There are a large number of organics that undergo disinfection during the purification process. There are unfortunately a number of undesirable byproducts and side reactions which occur with some of them. One is the reaction between chlorine and phenol, producing chlorophenols, which are suspected carcinogens. Chlorophenols have obnoxious tastes and are toxic to aquatic life even at very low concentrations. Brominated phenolic products which are formed in the chlorobromination of wastewater are generally more readily degraded and often less offensive than their chlorinated counterparts.

The major organic reactions of BrCl consist of electrophilic brominations of aromatic compounds. Many aromatic compounds do not react in aqueous solution unless the reaction involves activated aromatic compounds (an example being phenol). Bromine chloride undergoes free-radical reactions more readily than bromine.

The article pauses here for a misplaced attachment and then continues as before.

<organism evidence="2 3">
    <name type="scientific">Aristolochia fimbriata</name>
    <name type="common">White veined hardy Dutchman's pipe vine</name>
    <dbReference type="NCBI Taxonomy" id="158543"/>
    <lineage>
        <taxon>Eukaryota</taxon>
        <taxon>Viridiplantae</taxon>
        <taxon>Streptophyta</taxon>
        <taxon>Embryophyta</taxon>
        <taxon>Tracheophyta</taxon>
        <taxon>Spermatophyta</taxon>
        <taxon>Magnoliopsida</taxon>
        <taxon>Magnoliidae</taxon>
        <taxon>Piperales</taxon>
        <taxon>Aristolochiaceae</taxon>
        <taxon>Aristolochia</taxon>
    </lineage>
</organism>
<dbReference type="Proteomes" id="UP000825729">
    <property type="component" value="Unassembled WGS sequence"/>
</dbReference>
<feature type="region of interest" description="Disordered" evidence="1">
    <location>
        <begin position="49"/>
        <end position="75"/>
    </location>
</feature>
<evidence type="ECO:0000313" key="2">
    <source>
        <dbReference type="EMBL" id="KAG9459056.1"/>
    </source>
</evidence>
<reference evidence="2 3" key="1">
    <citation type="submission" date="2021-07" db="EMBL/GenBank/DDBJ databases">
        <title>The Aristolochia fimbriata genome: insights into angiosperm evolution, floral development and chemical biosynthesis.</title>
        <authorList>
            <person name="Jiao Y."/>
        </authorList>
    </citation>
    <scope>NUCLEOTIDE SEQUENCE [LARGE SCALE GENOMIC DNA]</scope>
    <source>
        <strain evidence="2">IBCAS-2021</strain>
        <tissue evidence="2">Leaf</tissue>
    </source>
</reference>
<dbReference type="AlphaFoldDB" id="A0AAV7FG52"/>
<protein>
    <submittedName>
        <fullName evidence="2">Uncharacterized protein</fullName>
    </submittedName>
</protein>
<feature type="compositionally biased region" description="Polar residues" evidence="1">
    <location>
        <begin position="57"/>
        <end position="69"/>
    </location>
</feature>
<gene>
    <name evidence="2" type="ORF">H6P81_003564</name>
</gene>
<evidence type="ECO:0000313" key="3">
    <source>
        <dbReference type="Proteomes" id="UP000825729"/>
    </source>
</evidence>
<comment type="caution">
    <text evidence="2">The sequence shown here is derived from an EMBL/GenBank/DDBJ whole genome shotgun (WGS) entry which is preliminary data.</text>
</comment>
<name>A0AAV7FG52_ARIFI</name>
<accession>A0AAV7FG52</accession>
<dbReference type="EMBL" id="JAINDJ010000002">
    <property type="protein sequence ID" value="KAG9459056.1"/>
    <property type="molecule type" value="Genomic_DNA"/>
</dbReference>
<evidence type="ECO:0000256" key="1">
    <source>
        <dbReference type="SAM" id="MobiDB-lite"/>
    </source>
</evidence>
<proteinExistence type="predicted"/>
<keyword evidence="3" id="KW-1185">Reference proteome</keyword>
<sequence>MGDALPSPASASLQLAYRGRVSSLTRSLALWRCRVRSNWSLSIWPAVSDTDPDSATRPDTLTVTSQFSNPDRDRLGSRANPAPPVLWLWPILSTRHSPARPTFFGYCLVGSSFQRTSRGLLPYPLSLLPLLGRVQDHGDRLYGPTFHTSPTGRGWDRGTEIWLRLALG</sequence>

Metal ions in their reduced state also undergo reactions with BrCl. Examples include iron and manganese.

Wastewater occasionally contains hydrogen sulfide and nitrites. These contribute to higher halogen demands. Many of these reactions reduce halogens to halide salts.

Bromine chloride's reactivity with metals is not as great as that of bromine; however, it is comparable to chlorine. Dry BrCl is typically two orders of magnitude less reactive with metals than dry bromine. Most BrCI is less corrosive than bromine. Like chlorine, BrCl is stored and shipped in steel containers. Also, Kynar and Viton plastics and [email protected] are preferred over polyvinyl chloride (PVC) when BrCl is in the liquid or vapor states.

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  • natsnet
    How are Interhalogen compounds formed?
    1 year ago
  • rasmus
    How are interhalogen compounds prepared?
    1 year ago
  • noora
    Do interhalogen compounds have low boiling points?
    6 months ago
  • leonie
    What is interhalogens compounds. How are they prepared?
    6 months ago
  • calan
    What are inter halogen compounds with examples?
    4 months ago
  • dennis
    Is interhalogen compound are soluble in water?
    4 months ago
    Why are boiling point of interhalogen higher than halogens?
    2 months ago
  • cotman
    What are the importance of interhalogen compound?
    11 days ago